- GDP (Thurs): Economists estimate GDP grew at a 2.7% annualized pace in Q4, with personal consumption climbing 2.6%. “The Census Bureau’s quarterly services report showed good revenue growth in a number of service sectors in Q4,” noted Morgan Stanley’s Wieseman. “Hospital revenues were especially strong, surging at a 15% annual rate from Q3. That was much higher than BEA assumed in the GDP report, and when they build in the Census data there is likely to be a big upward revision to consumption of healthcare services.”
- Initial Jobless Claims (Thurs): Economists estimate initial claims climbed to 325,000 from 320,000 the week prior. “Initial jobless claims probably were unchanged, but the four- week moving average declined to a seven-year low, excluding the 2013 California computer backlog period,” predicted Citi’s Peter D’Antonio. “The number of beneficiaries probably fell and the insured rate held at 2.2% for a fourth consecutive week. On balance, claims continue to point to better labour market activity after severe weather weighed on the economy for several months. We would not be surprised by strong payroll prints in March and April.”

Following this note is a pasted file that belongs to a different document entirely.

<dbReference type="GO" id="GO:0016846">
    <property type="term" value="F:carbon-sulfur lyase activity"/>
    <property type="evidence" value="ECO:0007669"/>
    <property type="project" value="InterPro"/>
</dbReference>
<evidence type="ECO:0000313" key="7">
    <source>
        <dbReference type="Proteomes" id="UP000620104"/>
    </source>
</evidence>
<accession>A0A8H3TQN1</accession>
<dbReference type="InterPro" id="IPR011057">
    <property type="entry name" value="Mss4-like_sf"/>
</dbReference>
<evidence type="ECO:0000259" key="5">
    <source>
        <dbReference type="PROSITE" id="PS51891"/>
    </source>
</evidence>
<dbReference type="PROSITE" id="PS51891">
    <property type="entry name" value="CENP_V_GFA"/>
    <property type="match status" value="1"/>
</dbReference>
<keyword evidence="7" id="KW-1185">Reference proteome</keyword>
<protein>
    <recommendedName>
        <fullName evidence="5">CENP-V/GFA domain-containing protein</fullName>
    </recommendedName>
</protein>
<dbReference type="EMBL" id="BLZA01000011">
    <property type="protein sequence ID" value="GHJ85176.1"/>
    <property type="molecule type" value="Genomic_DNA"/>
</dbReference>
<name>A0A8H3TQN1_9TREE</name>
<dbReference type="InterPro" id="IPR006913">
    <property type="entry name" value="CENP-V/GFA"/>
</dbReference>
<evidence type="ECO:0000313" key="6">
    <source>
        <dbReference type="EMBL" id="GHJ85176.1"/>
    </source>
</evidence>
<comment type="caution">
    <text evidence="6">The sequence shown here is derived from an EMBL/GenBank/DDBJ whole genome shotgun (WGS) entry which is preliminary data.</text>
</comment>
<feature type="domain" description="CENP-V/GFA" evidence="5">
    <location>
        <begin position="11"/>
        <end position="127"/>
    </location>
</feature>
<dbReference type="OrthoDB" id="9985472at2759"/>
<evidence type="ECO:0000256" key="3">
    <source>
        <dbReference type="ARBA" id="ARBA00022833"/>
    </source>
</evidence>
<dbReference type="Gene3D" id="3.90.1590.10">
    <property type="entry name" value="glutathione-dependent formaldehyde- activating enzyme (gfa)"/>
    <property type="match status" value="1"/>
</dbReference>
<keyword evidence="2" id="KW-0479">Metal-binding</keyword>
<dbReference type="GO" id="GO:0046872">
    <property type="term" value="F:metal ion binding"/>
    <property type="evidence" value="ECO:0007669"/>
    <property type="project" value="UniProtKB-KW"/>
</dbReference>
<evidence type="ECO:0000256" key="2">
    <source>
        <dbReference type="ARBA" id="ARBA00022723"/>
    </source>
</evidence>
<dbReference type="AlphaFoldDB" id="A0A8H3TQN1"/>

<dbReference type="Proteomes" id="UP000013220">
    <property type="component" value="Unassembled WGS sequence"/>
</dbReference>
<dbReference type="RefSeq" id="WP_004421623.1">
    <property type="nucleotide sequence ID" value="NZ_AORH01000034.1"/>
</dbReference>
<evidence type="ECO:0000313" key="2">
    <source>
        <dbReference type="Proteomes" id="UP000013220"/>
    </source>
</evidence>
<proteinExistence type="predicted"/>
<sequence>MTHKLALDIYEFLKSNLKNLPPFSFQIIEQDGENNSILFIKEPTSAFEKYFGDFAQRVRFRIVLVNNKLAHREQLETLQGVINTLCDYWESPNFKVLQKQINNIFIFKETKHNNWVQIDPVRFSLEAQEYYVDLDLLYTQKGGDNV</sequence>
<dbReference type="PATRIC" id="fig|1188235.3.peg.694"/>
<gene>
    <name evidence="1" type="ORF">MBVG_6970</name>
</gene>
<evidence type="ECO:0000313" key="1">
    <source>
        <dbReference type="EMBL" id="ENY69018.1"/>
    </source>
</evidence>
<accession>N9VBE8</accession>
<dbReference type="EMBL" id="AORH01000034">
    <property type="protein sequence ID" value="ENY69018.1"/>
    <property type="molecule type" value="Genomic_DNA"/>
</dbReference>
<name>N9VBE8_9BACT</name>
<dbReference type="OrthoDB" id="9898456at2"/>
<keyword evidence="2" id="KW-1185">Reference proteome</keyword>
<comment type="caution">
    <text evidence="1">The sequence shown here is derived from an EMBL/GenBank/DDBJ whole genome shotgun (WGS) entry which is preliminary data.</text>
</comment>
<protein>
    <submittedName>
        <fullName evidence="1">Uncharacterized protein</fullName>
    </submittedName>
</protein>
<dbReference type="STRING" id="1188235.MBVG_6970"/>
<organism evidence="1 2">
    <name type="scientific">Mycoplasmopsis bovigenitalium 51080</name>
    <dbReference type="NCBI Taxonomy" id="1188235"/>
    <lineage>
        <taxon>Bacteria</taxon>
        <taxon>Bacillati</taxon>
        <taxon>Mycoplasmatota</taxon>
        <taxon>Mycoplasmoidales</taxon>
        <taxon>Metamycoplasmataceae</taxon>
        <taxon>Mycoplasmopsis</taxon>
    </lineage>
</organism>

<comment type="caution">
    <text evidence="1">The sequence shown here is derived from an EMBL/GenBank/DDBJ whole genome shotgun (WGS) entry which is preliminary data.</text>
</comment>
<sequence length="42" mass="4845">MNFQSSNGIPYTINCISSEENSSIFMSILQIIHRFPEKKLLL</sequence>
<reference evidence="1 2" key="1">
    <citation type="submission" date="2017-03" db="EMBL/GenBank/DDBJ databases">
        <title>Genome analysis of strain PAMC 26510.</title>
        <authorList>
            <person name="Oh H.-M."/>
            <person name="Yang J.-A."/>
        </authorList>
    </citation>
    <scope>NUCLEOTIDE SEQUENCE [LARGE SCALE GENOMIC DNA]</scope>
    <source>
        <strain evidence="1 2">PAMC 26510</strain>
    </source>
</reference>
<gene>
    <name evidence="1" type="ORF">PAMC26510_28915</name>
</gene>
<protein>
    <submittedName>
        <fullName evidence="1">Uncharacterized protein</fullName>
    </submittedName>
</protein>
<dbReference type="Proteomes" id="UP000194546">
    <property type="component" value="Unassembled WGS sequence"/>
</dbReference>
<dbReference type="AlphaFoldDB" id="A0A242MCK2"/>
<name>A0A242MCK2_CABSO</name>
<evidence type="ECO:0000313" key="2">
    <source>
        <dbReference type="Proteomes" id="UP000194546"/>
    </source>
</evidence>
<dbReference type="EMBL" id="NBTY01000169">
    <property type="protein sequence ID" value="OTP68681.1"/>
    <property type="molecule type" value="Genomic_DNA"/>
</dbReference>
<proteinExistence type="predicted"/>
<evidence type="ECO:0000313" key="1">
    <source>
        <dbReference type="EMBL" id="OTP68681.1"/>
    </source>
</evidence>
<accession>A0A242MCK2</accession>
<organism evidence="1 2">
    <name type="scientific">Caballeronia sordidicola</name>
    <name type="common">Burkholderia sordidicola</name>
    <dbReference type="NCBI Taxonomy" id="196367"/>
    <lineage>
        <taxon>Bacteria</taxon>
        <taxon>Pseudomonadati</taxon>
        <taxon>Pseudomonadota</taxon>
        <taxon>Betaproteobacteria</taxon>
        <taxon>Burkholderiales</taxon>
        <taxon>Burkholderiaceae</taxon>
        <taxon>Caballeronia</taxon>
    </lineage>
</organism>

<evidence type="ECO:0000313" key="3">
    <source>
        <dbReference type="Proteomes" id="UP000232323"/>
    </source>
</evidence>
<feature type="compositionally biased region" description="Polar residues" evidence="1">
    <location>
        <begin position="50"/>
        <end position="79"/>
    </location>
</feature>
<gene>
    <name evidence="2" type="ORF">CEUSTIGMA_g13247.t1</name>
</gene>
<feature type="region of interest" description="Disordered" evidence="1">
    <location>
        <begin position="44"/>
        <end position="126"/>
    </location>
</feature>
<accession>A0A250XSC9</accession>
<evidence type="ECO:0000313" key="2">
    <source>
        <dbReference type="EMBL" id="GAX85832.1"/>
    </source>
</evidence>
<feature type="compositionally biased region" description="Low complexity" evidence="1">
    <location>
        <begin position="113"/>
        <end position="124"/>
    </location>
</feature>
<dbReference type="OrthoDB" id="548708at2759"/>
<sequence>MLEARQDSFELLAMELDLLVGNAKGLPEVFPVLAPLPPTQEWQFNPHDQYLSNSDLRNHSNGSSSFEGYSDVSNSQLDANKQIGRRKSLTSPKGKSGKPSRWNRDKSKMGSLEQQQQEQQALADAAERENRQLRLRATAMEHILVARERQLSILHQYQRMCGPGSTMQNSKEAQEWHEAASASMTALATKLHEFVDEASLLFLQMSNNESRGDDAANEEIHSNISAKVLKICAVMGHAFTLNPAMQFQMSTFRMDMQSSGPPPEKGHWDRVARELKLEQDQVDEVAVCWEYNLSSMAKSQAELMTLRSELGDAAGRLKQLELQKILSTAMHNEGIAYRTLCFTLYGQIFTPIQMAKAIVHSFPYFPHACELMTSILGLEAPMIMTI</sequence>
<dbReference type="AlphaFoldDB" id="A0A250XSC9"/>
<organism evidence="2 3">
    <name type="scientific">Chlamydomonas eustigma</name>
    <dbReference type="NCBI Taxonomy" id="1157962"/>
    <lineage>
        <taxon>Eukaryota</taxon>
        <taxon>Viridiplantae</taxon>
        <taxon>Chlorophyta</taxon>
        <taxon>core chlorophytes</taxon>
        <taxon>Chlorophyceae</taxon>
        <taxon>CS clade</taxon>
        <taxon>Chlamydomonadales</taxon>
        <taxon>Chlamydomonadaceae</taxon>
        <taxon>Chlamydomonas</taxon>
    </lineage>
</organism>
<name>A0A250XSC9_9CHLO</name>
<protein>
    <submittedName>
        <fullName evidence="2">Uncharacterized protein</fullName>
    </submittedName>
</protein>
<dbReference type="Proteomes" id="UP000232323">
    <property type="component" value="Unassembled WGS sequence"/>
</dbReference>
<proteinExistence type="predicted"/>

- Pending Home Sales (Thurs): Economists estimate sale climbed 0.1% month-over-month in February, but fell 8.5% year-over-year. “Following six straight months of notable declines, pending home sales finally turned in January, inching up 0.1%,” noted Bank of America Merrill Lynch economists. “We expect this rebound to continue in February, with sales growing a stronger 1.0% mum. Mortgage purchase applications have generally trended lower over the last few months, while new home sales have headed higher.”
- Kansas City Fed Manufacturing (Thurs): Economists estimate this regional manufacturing index climbed to 5 in March from 4 in February.
- Personal Income And Spending (Fri): Economists estimate income and spending both climbed by 0.3%. “The key driver of growth in January was a 0.8 per cent pop in spending on services, which was the result of a boost in spending on healthcare services due to effects from the Affordable Care Act (ACA),” noted Wells Fargo’s John Silvia. “On the other hand, spending on durables and non-durables fell 0.2 per cent and 0.7 per cent, respectively. Despite growth in January being largely driven by an outlier effect from the ACA, our outlook is still generally positive for personal consumption, as all components are experiencing firm growth on a year-over-year basis. While effects from the ACA may fade, service spending should receive further support from utilities, as February was still a rather cold and snowy month.”